Inflated Payrolls

cosas_grandes-copyIn a seemingly never ending cycle there are frequent announcements of remedies that will invigorate our economy. This time it is called, “Ending the inflated payrolls,” although from the perspective of those who will be left without jobs it can be summarized in one word: unemployment. Lengthy reports on TV show that the problem of inefficiency is caused by the excess of personnel in offices, factories and even hospitals. Each workday must contain enough work to avoid idleness, they tell us on the news, as if such an elemental formula had just been discovered in the last couple of weeks.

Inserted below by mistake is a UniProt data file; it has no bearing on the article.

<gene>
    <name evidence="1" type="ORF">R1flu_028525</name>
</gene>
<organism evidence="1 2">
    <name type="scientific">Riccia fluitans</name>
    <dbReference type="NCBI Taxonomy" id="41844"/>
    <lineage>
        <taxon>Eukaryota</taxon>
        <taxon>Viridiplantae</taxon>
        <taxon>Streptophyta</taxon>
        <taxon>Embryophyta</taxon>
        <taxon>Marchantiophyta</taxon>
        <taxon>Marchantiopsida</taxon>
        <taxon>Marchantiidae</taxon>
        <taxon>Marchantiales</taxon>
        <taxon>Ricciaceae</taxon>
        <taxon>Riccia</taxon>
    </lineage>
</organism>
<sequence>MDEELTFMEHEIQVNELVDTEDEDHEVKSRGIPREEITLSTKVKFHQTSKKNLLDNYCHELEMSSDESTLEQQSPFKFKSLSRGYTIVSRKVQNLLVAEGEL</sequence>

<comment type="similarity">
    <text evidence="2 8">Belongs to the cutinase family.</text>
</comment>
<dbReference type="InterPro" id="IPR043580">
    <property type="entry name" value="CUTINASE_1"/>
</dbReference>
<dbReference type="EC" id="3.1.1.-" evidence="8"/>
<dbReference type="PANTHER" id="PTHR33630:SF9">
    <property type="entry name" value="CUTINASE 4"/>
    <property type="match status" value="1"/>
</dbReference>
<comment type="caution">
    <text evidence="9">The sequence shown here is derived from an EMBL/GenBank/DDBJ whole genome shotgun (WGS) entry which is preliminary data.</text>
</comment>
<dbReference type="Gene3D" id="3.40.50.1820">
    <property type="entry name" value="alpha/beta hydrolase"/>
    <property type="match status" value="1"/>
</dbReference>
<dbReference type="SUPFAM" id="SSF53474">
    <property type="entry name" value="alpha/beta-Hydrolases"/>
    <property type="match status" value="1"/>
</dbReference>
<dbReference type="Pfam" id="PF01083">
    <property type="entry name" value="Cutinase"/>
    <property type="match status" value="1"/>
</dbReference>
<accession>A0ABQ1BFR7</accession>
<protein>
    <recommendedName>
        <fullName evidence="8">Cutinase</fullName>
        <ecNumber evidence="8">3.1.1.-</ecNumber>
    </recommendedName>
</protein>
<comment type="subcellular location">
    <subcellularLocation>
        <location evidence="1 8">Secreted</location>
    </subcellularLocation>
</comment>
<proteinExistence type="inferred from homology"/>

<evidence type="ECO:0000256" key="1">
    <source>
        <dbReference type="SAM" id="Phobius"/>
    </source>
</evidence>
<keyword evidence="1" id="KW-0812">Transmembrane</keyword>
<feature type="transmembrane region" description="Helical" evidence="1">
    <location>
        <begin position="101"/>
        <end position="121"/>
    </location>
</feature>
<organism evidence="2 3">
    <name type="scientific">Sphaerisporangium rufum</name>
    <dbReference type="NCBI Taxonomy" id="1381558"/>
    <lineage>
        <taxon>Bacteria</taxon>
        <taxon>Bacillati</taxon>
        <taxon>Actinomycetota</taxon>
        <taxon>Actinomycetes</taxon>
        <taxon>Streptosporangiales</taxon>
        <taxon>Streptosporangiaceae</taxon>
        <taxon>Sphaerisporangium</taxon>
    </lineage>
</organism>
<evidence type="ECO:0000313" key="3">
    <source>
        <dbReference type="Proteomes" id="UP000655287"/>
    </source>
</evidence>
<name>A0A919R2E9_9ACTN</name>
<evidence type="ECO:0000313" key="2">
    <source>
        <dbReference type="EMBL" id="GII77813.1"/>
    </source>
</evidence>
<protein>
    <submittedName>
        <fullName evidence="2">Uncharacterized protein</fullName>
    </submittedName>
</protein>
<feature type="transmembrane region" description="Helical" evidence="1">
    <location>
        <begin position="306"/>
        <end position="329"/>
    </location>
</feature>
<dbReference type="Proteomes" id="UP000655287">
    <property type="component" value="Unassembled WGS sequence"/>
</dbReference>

Some economists warn that sending home all the excess workers could make the unemployment figures soar to more than 25%. One in four workers would be laid off in order to clean up the bloated payrolls, as the country has no liquidity to keep on paying idle hands. Such a high number of unemployed would imply an increase in social unrest, hundreds of thousands of people released to take up illegal occupations, and finally the trick of creating underemployment as a way of adulterating the employment statistics. I would like to investigate what will happen in those government departments, swarming with bureaucrats, or what will happen with the engorged list of those who work for State Security. Will they also be downsizing? Seeing the growing number of plainclothes police who roam the streets, I think they should start with them to eliminate so much excess. For reasons of image, those left outside will not be called unemployed but rather something subtle – as already happens at other times – such as “surplus” or “idled.”